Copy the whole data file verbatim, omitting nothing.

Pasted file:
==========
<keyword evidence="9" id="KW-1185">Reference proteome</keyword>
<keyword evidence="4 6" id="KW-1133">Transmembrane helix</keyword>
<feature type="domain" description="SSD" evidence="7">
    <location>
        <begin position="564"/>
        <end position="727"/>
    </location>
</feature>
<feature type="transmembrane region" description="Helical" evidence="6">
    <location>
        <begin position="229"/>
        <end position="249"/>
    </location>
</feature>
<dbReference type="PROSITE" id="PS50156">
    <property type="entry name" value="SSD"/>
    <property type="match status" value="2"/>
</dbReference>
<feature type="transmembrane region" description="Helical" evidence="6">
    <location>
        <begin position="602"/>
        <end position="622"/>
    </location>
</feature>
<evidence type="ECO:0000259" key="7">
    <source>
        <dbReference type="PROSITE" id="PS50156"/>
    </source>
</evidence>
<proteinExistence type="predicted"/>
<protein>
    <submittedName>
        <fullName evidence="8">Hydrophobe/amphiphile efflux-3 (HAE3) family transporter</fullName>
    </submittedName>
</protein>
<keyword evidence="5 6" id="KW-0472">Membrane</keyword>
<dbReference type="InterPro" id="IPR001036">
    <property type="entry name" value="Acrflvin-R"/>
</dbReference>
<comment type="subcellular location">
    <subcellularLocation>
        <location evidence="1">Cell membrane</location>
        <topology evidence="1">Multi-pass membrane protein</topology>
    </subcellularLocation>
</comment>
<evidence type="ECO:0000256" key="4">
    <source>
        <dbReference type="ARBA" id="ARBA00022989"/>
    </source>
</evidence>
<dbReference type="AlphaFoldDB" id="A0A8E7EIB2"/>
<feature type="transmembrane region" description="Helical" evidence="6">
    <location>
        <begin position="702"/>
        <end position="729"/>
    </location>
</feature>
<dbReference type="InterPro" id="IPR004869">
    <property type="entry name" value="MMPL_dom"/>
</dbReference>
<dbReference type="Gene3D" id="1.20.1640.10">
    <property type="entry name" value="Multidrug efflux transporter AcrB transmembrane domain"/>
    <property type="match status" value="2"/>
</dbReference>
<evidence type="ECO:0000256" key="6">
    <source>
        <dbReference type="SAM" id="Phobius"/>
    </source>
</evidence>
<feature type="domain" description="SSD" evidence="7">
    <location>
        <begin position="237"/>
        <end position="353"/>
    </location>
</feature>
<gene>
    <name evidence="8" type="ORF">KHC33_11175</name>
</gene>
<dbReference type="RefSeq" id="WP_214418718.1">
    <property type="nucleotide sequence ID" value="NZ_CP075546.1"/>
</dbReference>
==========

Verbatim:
<keyword evidence="9" id="KW-1185">Reference proteome</keyword>
<keyword evidence="4 6" id="KW-1133">Transmembrane helix</keyword>
<feature type="domain" description="SSD" evidence="7">
    <location>
        <begin position="564"/>
        <end position="727"/>
    </location>
</feature>
<feature type="transmembrane region" description="Helical" evidence="6">
    <location>
        <begin position="229"/>
        <end position="249"/>
    </location>
</feature>
<dbReference type="PROSITE" id="PS50156">
    <property type="entry name" value="SSD"/>
    <property type="match status" value="2"/>
</dbReference>
<feature type="transmembrane region" description="Helical" evidence="6">
    <location>
        <begin position="602"/>
        <end position="622"/>
    </location>
</feature>
<evidence type="ECO:0000259" key="7">
    <source>
        <dbReference type="PROSITE" id="PS50156"/>
    </source>
</evidence>
<proteinExistence type="predicted"/>
<protein>
    <submittedName>
        <fullName evidence="8">Hydrophobe/amphiphile efflux-3 (HAE3) family transporter</fullName>
    </submittedName>
</protein>
<keyword evidence="5 6" id="KW-0472">Membrane</keyword>
<dbReference type="InterPro" id="IPR001036">
    <property type="entry name" value="Acrflvin-R"/>
</dbReference>
<comment type="subcellular location">
    <subcellularLocation>
        <location evidence="1">Cell membrane</location>
        <topology evidence="1">Multi-pass membrane protein</topology>
    </subcellularLocation>
</comment>
<evidence type="ECO:0000256" key="4">
    <source>
        <dbReference type="ARBA" id="ARBA00022989"/>
    </source>
</evidence>
<dbReference type="AlphaFoldDB" id="A0A8E7EIB2"/>
<feature type="transmembrane region" description="Helical" evidence="6">
    <location>
        <begin position="702"/>
        <end position="729"/>
    </location>
</feature>
<dbReference type="InterPro" id="IPR004869">
    <property type="entry name" value="MMPL_dom"/>
</dbReference>
<dbReference type="Gene3D" id="1.20.1640.10">
    <property type="entry name" value="Multidrug efflux transporter AcrB transmembrane domain"/>
    <property type="match status" value="2"/>
</dbReference>
<evidence type="ECO:0000256" key="6">
    <source>
        <dbReference type="SAM" id="Phobius"/>
    </source>
</evidence>
<feature type="domain" description="SSD" evidence="7">
    <location>
        <begin position="237"/>
        <end position="353"/>
    </location>
</feature>
<gene>
    <name evidence="8" type="ORF">KHC33_11175</name>
</gene>
<dbReference type="RefSeq" id="WP_214418718.1">
    <property type="nucleotide sequence ID" value="NZ_CP075546.1"/>
</dbReference>